Hunt v. Renton Municipal Court et al

Filing 6

ORDER ADOPTING REPORT AND RECOMMENDATION by U.S. District Judge John C Coughenour. The Petition is DISMISSED without prejudice. Petitioner's in forma pauperis application is STRICKEN as moot. (cc: petitioner)(ST)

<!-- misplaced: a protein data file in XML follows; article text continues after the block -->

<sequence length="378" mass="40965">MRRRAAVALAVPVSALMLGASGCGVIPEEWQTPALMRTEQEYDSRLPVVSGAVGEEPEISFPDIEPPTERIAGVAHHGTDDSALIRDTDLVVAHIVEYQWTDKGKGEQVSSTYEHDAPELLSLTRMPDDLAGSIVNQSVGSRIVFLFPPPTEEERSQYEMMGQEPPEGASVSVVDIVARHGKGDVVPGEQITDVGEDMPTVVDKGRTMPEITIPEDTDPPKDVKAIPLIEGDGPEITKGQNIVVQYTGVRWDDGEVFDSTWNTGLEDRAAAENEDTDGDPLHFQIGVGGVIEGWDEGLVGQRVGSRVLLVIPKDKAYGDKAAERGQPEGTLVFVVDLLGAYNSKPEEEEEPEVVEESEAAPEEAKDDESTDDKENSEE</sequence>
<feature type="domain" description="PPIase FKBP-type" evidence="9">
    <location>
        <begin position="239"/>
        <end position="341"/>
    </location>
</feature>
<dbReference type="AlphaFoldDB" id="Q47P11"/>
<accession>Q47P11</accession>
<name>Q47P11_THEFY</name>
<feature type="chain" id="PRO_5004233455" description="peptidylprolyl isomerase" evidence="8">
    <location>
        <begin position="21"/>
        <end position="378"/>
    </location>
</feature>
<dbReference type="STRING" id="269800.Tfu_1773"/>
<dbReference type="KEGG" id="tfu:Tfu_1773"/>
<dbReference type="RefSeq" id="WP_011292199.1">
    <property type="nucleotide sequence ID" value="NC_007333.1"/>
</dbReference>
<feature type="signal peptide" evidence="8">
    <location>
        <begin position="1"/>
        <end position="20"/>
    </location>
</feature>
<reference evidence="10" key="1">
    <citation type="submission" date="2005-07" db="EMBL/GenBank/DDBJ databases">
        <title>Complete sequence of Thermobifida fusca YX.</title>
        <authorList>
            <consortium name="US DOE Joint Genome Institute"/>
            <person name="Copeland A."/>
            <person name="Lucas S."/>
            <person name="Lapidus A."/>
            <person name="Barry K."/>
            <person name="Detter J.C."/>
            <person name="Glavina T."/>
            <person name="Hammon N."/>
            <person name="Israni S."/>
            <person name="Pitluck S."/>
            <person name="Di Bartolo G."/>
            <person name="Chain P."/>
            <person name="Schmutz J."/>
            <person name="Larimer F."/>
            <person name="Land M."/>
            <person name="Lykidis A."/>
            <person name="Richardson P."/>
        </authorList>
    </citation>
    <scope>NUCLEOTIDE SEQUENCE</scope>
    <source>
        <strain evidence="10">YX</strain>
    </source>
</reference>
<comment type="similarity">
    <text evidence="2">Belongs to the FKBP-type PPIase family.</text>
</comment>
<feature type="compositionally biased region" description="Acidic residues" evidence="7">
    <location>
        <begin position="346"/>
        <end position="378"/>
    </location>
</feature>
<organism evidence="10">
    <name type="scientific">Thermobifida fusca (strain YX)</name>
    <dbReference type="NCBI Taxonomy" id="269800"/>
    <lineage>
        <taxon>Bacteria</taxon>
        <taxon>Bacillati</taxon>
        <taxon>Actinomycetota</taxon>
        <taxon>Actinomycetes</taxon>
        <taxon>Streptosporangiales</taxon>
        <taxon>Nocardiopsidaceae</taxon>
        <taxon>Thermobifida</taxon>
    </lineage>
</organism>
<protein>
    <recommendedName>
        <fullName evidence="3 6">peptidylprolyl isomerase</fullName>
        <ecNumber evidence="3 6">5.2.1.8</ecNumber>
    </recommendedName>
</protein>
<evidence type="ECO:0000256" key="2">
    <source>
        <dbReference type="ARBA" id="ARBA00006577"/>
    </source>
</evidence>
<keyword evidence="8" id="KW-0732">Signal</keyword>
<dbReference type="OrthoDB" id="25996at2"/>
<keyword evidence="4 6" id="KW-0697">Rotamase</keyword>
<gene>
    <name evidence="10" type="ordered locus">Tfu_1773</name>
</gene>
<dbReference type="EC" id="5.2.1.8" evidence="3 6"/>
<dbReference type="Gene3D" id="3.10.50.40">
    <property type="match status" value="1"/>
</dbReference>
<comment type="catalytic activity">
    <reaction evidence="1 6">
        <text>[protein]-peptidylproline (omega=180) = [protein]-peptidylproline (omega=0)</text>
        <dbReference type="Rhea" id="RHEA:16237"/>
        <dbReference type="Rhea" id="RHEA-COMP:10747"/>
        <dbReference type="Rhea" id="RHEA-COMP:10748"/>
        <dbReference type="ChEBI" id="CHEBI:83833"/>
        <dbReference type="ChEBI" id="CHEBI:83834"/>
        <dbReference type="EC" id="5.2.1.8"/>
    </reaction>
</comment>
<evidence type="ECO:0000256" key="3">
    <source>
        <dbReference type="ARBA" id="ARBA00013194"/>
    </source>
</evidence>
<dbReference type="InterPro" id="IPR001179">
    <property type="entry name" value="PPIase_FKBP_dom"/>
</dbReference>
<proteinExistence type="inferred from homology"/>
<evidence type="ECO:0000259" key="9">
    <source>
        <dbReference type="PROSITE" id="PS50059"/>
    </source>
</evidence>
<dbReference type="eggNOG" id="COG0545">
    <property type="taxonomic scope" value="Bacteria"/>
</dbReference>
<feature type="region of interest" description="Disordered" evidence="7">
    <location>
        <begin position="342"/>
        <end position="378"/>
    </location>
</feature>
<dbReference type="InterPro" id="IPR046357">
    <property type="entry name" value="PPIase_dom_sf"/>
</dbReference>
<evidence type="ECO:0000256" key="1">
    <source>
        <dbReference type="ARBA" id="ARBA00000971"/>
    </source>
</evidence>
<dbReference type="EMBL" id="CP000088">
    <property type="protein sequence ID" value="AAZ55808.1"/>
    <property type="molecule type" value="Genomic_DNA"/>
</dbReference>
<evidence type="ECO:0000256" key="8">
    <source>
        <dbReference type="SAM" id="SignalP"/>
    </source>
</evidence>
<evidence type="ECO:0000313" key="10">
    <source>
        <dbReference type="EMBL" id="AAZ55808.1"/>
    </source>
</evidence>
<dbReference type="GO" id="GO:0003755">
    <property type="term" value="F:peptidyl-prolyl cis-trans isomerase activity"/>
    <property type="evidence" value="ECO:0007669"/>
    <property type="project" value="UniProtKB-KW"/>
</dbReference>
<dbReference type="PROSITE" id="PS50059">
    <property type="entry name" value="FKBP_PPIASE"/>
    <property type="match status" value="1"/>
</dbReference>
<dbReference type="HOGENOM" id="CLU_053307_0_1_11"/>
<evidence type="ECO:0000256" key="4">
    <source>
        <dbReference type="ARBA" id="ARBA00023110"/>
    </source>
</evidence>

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THE HONORABLE JOHN C. COUGHENOUR 1 2 3 4 5 6 UNITED STATES DISTRICT COURT WESTERN DISTRICT OF WASHINGTON AT SEATTLE 7 8 9 RENE EVANS HUNT, 10 Petitioner, v. 11 CASE NO. C17-0612-JCC ORDER ADOPTING REPORT AND RECOMMENDATION RENTON MUNICIPAL COURT, et al., 12 13 Respondents. 14 This matter comes before the Court on Petitioner Rene Evans Hunt’s objections (Dkt. No. 15 16 5) to the report and recommendation (Dkt. No. 4) issued by the Honorable James P. Donohue, 17 United States Magistrate Judge. Having reviewed Judge Donohue’s report and recommendation, 18 Petitioner’s objections, and the relevant record, the Court OVERRULES Petitioner’s objections 19 and ADOPTS the report and recommendation for the reasons set forth herein. 20 I. 21 BACKGROUND On April 18, 2017, Petitioner, acting pro se, filed a habeas petition under 28 U.S.C. 22 § 2254, challenging his theft convictions in Renton Municipal Court. (Dkt. No. 1.) Petitioner 23 argues that he received ineffective assistance of counsel and that the court committed a 24 sentencing error. (See id.) However, he filed no formal petitions, motions, or appeals with the 25 state court. (See id. at 2–11.) 26 After reviewing the habeas petition, Judge Donohue recommended it be dismissed ORDER ADOPTING REPORT AND RECOMMENDATION PAGE - 1 1 without prejudice. (Dkt. No. 4 at 2.) Judge Donohue found that, because Petitioner did not appeal 2 or challenge his conviction in state court, he had not exhausted his state court remedies. (Id.) In 3 the absence of such exhaustion, the Court does not have the authority to consider the petition. 4 (Id.) Judge Donohue further recommended that a certificate of appealability should not issue. 5 (Id.) Petitioner objected to Judge Donohue’s recommendations. (Dkt. No. 5.) Petitioner 6 7 acknowledged that he had not exhausted his state court remedies. (See id. at 1–3.) Instead, his 8 objections primarily pertained to the merits of his § 2254 petition. (Id.) 9 II. DISCUSSION 10 A. Standard of Review 11 A district judge reviews objections to a magistrate judge’s report and recommendation de 12 novo. Fed. R. Civ. P. 72(b)(3). The district judge may accept, reject, or modify the recommended 13 disposition; receive further evidence; or return the matter to the magistrate judge with 14 instructions. Id. 15 B. Petitioner Did Not Exhaust His State Court Remedies 16 Section 2254 of The Antiterrorism and Effective Death Penalty Act (AEDPA) lays out 17 when the federal court has jurisdiction—i.e., authority—over a habeas petition based on a state 18 judgment. 28 U.S.C. § 2254. AEDPA requires that a state prisoner must have exhausted all 19 remedies available in state court before a federal court may consider his or her claim. 28 U.S.C. 20 § 2254(b)(1)(A). This Court is bound by AEDPA. 21 Petitioners have exhausted all remedies when they have brought their “claim in each 22 appropriate state court.” Baldwin v. Reese, 541 U.S. 27, 29 (2004). In Washington, a prisoner 23 may appeal his or her judgment and sentence by filing a personal restraint petition (PRP) with 24 the Court of Appeals. Wash. R. App. P. 16.5. The decision of the Court of Appeals is then 25 subject to review by the Washington Supreme Court. Wash. R. App. P. 16.14(c). PRPs that 26 collaterally attack the judgment and sentencing must be brought within one year of the judgment ORDER ADOPTING REPORT AND RECOMMENDATION PAGE - 2 1 becoming final. Wash. Rev. Code § 10.73.090. 2 Here, Petitioner admits he has not filed any formal appeals in state court. (Dkt. No. 5 at 3 1–3.) Therefore, he has not exhausted his state court remedies. Consequently, Petitioner’s claims 4 are not eligible for review in federal court. While the Court is sympathetic to Petitioner’s plight, 5 without exhaustion of the state remedies, this Court is unable to review his claims. 6 C. Petitioner May Not Appeal This Decision 7 A district court’s final order in a habeas proceeding may not be appealed unless a judge 8 issues a certificate of appealability (COA). See 28 U.S.C. § 2253(c)(3). A judge may only issue a 9 COA “if the applicant has made a substantial showing of the denial of a constitutional right.” 28 10 U.S.C. § 2253(c)(2). When a habeas petition is denied on procedural grounds, such as this one, a 11 COA may be issued only if two criteria are met. Slack v. McDaniel, 529 U.S. 473, 484 (2000). 12 First, a petitioner must have shown that “jurists of reason would find it debatable whether the 13 petition states a valid claim of the denial of a constitutional right.” Id. Second, a petitioner must 14 show that there could be reasonable debate that the district court erred in its procedural ruling. Id. 15 Because both criteria must be met, where a case is dismissed based on a clear procedural issue, 16 no appeal would be warranted, and no COA may be issued. Id. 17 Here the dismissal of Petitioner’s claim is solely procedural. Because the procedural bar 18 is readily evident, the Court does not need to examine the merits of the case. Consequently, the 19 Court does not grant a certificate of appealability. 20 III. CONCLUSION 21 For the reasons explained herein, the Court OVERRULES Petitioner’s objections (Dkt. 22 No. 5) and ADOPTS the report and recommendation (Dkt. No. 4). The petition (Dkt. No. 1) is 23 DISMISSED without prejudice. Petitioner’s in forma pauperis application (Dkt. No. 3) is 24 STRICKEN as moot. The Clerk is DIRECTED to close this case. 25 // 26 // ORDER ADOPTING REPORT AND RECOMMENDATION PAGE - 3 1 DATED this 29th day of June, 2017. 4 A 5 John C. Coughenour UNITED STATES DISTRICT JUDGE 2 3 6 7 8 9 10 11 12 13 14 15 16 17 18 19 20 21 22 23 24 25 26 ORDER ADOPTING REPORT AND RECOMMENDATION PAGE - 4